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Bloat In Orphan Lambs

16 April 2021

A year of high numbers of lambs being born, inevitably means orphan lambs being reared.  One of the most common reported problems for these lambs is abomasal bloat (tympany), which is caused by harmful bacteria in the stomach that feed on the lactose, which often gains entry with unhygienic conditions and hot milk.  These bacteria multiply in the stomach and the sugars in the milk ferment, causing excess gas production.  This gas cannot escape from the stomach, bloating the lamb, which causes sudden death.

This is an orphan lamb specific problem and is most common in lambs that are two to four weeks old.  When a lamb is reared on a ewe, it drinks little and often, and the milk is always at the correct temperature and not too hot.  Orphan lambs tend to have a greater intake per feed, and with competition of other lambs, they tend to guzzle fast.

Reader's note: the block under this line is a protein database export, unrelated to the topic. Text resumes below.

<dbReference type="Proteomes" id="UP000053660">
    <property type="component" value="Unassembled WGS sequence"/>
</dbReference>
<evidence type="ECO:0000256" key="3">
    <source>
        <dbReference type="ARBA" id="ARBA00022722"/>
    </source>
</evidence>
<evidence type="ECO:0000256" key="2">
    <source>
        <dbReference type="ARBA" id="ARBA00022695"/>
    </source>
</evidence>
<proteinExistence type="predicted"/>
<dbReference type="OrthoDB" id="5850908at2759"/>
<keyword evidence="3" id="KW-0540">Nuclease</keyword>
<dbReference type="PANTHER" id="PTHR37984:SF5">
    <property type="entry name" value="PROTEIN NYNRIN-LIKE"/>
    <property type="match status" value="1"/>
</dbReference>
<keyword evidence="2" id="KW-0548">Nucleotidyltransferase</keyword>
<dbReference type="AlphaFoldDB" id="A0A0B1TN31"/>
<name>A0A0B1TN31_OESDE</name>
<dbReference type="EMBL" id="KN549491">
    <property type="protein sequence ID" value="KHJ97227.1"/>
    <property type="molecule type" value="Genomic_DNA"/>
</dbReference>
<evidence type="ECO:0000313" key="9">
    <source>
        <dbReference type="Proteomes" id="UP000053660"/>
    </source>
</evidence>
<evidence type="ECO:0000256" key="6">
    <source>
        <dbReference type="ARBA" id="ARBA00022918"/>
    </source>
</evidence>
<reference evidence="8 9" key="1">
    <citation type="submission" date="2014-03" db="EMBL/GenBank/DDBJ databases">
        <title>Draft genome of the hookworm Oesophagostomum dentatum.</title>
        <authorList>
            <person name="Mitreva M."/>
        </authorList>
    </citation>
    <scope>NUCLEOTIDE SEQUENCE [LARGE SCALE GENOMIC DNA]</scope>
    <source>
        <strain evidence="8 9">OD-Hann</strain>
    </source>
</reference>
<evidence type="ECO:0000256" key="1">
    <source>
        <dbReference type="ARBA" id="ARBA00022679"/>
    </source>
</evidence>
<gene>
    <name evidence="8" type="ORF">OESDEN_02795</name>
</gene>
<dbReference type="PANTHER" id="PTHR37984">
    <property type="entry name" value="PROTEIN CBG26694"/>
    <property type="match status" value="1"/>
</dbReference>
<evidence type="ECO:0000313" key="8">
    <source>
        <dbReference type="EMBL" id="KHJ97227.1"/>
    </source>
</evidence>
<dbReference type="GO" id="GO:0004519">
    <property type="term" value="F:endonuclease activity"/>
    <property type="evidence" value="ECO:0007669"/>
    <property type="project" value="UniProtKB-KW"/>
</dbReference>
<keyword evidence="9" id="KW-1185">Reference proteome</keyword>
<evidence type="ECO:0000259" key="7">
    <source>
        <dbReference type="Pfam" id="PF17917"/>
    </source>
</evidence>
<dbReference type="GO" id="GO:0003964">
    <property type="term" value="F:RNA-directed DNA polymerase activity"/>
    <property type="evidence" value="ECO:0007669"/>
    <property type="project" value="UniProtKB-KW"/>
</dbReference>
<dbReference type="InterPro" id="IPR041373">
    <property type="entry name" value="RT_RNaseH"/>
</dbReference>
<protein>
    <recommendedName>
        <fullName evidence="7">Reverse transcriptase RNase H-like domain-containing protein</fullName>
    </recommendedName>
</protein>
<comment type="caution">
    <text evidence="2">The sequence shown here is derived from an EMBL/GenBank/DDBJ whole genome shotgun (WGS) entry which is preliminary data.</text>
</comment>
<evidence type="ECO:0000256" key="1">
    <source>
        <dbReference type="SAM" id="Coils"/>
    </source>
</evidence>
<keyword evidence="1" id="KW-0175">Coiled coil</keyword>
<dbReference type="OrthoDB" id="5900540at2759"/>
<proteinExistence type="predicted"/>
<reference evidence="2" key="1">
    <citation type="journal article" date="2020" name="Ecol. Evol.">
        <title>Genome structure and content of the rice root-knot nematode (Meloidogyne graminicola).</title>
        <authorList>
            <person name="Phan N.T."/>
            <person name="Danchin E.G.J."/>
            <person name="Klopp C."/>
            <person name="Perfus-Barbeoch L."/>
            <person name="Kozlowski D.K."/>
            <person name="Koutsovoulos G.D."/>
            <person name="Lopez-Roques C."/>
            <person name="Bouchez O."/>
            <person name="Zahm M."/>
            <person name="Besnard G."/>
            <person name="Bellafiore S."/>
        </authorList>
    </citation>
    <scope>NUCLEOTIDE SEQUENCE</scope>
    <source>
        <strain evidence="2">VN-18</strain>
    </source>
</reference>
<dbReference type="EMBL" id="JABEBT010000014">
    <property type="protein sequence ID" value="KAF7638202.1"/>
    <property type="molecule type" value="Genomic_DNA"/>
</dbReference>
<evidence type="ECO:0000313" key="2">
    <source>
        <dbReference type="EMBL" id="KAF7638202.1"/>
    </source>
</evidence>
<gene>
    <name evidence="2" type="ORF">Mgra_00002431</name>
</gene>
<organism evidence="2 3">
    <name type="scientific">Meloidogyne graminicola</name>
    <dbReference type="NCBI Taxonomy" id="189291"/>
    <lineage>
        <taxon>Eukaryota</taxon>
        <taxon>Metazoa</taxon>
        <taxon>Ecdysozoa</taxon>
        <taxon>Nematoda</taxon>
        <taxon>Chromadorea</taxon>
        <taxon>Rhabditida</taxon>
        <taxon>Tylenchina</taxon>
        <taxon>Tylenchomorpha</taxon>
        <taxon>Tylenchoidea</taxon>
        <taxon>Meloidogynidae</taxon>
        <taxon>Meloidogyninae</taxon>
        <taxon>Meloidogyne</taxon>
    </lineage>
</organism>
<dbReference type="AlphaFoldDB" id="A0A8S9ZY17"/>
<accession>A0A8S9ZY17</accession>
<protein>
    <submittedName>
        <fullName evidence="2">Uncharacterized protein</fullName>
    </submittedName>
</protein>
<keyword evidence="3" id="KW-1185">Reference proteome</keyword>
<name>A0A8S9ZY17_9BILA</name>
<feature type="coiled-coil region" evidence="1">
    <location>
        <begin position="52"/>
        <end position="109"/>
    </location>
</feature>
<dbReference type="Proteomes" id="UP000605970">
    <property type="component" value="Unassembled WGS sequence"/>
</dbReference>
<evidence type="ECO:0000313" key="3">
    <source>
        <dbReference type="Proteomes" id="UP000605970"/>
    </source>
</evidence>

There are various methods that can reduce bloat in lambs, including:

  • Ensure orphans have had quality colostrum.
  • Don’t over feed lambs, follow the guidance on the milk bag for the quantity to be fed per feed and the mixing rate.
  • Ensure lamb milk is used and not calf milk as this has higher levels of lactose.
  • Use hard teats with small holes, to slow down the speed the milk is drunk.
  • Adding yogurt to the milk. This has good bacteria (probiotics) which can compete with the bad bacteria.
  • Feed milk at body temperature (a sheep is generally between 38-40oC) to reduce the growth of bacteria.
  • Self feeding systems reduce the risk, as lambs generally take milk little and often, as if they were on their mothers.
  • Good hygiene, clean jugs, bottles and teats regularly. Ensure automatic feeders are kept clean and fresh and are cleaned regularly.
  • Wean lambs at 35 days (provided they are eating at least 250g/head/day of high quality concentrate)

Kirsten Williams, kirsten.williams@sac.co.uk

Further Resources:

Treating Hypothermia In Newborn Lambs

Our hypothermia decision tool asks a series of questions which will give you a quick answer as to which treatment is best.

Dealing With Turned In Eyelids

Entropion of lambs occurs with the turning in of one or both lower eyelids. The eyelashes or hairs can rub against the cornea and cause secondary infections such as ulceration, blindness

Reduce Your Labour At Lambing

In this video we provide some simple, low cost tips to ‘tweak’ the system to reduce labour

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